Shackleton’s Imperial Trans-Antarctic Expedition 1914

28 Feb

On August 1, 1914. Ernest Shackleton set off on his hugely ambitious expedition: The Imperial Trans-Antarctic Expedition. His aim; to cross the Antarctic from the Weddell Sea to the Ross Sea via the South Pole. Amongst his crew was the experienced navigator, Frank Worsley and crewmen Ernest Wild and Tom Crean, all to be famous in Antarctic history. The photographer, who was to take wonderful images of ‘The Endurance’ in her death throes, was Frank Hurley. Shackleton’s plan had been formulated when news reached England that Amundsen, followed by Scott, had actually reached the Pole. There was no glory in being the third party to get there.

August 1914 was the start of WW1. Before sailing Shackleton offered ship and crew to the government. The First Sea Lord, Winston Churchill, no doubt be-devilled by multiple national concerns, replied ‘Proceed’

‘Endurance’ left South Georgia to go to Antarctica on 5/12/14. This was later than planned because of unusually severe pack ice. THREE days later the crew unexpectedly met with the pack. They were not to reach dry land for over 400 days. They were not to get back to the whaling station on South Georgia until 19/05/16, having spent seventeen months going round the Weddell Sea, surviving on pack ice and sailing perilously small sailing boats, firstly to Elephant Island and then back to South Georgia. The team never reached the continent. ‘Endurance’ sunk into the deep on November 21, 1915. It was written ‘that some failures are greater than success’ and this was one.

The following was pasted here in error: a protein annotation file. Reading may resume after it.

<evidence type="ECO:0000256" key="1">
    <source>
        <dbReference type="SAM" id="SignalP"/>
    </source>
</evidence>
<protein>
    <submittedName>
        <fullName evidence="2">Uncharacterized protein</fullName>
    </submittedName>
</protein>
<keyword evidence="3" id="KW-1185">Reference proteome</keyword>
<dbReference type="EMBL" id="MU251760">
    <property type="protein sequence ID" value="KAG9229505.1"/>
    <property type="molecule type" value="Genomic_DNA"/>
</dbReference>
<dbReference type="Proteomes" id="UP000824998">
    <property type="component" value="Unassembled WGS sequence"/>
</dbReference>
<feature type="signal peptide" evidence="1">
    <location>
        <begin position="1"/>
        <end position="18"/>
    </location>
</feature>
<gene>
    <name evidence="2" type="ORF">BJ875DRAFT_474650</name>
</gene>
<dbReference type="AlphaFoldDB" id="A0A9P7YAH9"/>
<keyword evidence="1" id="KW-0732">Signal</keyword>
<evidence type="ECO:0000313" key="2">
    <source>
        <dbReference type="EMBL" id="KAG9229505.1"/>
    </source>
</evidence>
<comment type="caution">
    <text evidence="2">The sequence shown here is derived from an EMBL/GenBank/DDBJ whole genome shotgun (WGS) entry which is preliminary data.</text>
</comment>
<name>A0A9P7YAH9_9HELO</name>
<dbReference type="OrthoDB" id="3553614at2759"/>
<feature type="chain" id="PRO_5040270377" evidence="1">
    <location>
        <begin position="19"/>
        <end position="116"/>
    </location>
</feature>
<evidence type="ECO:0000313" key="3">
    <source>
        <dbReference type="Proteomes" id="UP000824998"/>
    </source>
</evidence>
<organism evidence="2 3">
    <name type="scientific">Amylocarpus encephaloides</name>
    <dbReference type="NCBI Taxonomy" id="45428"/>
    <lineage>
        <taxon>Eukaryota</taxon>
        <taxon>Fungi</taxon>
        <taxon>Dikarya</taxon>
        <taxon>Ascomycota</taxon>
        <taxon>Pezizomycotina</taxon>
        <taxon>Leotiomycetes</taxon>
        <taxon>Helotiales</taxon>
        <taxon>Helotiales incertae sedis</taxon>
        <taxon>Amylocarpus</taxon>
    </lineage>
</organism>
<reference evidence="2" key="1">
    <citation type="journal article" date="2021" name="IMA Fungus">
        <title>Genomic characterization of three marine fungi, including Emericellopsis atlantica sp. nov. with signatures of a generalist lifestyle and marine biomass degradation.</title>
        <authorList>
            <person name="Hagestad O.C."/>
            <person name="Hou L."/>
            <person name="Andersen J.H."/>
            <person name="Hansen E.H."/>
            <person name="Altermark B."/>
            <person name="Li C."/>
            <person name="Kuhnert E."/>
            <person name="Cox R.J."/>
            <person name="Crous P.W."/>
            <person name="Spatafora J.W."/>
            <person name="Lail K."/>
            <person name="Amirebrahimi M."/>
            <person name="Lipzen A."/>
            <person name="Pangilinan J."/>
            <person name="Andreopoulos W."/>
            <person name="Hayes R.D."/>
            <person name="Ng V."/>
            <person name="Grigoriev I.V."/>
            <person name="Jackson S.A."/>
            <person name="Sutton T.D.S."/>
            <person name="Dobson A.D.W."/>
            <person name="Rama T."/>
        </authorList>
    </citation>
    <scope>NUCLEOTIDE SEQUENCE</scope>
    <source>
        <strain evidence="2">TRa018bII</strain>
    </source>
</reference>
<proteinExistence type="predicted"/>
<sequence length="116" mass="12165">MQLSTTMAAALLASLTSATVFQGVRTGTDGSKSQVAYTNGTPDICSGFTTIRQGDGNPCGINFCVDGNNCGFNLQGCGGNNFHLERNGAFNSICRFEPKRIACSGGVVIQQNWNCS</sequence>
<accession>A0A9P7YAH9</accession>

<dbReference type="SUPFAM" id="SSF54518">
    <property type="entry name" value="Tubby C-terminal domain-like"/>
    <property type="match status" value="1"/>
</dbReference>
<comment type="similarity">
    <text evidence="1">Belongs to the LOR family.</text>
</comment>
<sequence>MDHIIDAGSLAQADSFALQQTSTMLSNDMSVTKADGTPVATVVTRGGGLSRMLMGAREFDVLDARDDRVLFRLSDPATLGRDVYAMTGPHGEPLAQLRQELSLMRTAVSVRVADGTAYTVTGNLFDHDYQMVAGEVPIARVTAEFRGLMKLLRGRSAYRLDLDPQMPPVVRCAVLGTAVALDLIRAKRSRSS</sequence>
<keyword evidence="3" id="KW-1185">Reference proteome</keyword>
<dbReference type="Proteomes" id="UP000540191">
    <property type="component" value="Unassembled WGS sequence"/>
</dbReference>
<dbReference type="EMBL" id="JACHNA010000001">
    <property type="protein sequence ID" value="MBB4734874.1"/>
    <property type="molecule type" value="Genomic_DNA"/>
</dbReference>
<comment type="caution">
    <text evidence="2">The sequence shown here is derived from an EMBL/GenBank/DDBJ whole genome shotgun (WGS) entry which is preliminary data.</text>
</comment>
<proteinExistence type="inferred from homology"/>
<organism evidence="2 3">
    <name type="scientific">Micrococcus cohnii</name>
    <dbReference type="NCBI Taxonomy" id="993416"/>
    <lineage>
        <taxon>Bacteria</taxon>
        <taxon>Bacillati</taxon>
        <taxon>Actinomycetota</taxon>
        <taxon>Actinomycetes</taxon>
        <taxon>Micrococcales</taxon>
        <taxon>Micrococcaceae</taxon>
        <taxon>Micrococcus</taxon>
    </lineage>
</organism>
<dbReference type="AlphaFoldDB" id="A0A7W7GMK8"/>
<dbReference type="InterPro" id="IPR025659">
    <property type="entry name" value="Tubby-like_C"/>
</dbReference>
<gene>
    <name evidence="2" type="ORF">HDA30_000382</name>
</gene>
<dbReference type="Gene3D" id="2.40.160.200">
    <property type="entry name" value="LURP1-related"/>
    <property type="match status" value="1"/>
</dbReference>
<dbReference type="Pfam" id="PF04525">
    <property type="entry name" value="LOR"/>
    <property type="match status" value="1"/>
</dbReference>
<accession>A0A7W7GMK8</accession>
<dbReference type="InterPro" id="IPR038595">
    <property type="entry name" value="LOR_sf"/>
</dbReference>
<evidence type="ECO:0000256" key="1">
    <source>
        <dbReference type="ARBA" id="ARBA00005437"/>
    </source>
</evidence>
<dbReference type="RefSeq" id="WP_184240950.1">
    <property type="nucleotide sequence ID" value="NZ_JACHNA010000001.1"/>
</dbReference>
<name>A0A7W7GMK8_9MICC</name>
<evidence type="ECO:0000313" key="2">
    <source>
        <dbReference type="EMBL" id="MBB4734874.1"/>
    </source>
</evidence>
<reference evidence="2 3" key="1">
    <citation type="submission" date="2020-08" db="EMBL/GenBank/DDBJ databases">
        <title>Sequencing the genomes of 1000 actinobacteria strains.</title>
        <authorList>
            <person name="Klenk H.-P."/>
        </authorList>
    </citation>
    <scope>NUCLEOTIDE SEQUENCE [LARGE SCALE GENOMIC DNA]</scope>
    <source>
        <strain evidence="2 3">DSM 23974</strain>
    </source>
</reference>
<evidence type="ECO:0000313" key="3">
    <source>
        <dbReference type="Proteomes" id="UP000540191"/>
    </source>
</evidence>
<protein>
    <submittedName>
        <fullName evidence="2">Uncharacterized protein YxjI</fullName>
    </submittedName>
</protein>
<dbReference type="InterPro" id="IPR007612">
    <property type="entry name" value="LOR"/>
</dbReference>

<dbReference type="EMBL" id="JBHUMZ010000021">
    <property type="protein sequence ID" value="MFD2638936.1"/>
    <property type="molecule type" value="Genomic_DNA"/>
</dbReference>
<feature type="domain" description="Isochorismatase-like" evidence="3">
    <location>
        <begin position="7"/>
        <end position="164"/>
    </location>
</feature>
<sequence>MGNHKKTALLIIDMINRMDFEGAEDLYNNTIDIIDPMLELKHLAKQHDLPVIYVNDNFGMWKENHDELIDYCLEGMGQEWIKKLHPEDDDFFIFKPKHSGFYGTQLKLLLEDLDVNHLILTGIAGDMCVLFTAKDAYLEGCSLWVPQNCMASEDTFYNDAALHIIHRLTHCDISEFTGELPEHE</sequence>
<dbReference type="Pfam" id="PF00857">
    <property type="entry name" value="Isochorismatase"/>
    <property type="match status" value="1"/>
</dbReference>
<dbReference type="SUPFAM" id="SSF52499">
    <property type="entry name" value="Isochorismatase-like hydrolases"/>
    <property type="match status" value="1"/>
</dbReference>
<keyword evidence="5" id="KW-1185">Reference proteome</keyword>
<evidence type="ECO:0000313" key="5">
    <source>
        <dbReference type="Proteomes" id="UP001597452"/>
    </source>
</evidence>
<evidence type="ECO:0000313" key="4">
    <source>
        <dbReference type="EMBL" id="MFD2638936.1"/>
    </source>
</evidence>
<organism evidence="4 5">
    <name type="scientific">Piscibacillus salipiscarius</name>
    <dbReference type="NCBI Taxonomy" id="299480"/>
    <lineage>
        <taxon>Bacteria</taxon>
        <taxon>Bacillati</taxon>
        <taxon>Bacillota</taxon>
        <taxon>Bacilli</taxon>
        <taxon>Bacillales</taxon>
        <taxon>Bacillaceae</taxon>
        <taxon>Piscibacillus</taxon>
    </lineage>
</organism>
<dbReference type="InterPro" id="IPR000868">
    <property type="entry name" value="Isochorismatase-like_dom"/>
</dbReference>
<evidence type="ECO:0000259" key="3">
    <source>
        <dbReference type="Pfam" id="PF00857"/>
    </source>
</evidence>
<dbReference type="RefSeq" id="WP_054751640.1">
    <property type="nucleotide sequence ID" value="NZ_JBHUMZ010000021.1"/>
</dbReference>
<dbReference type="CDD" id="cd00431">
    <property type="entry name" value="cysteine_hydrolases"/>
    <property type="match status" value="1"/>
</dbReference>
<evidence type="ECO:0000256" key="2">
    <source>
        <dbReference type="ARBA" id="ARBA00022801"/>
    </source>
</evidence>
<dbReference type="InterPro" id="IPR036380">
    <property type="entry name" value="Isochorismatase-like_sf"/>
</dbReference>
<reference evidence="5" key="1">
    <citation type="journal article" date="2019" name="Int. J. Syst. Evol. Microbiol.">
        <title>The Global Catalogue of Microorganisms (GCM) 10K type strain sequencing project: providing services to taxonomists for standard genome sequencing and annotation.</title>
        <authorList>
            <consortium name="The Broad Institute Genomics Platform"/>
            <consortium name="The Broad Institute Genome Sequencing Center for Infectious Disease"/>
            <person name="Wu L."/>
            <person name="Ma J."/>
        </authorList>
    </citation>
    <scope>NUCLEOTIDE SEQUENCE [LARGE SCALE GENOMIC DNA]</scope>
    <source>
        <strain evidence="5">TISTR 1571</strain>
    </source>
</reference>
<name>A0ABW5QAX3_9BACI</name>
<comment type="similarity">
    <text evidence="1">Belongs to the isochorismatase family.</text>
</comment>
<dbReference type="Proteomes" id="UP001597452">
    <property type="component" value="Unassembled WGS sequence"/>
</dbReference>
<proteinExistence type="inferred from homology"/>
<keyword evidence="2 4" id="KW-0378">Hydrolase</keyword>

Had they landed, could the expedition have been successful? It seems improbable. Ranulph Fiennes’ very recent expedition, to achieve the traverse that Shackleton aimed for, well stocked, and well planned as it was, had to abandon the attempt after about 50 (of the 1800) miles of the crossing.  Vivian Fuchs who achieved the first crossing in 1957, was met at the South Pole by Edmund Hillary who had crossed from the Ross Base with supplies. Fuchs experienced as he was, had difficulty getting his snow cats (linked together by heavy- duty cable in case they fell into a crevasse), over the immense chasms south of the Weddell Sea.

Shackleton was aiming to cross with dogs and manpower. He HAD arranged for supplies, but not up to the Pole, just as far as the Beardmore Glacier.  It is difficult to imagine how he could have achieved his monumental ambition. The pack ice may have been the salvation of the expedition. 

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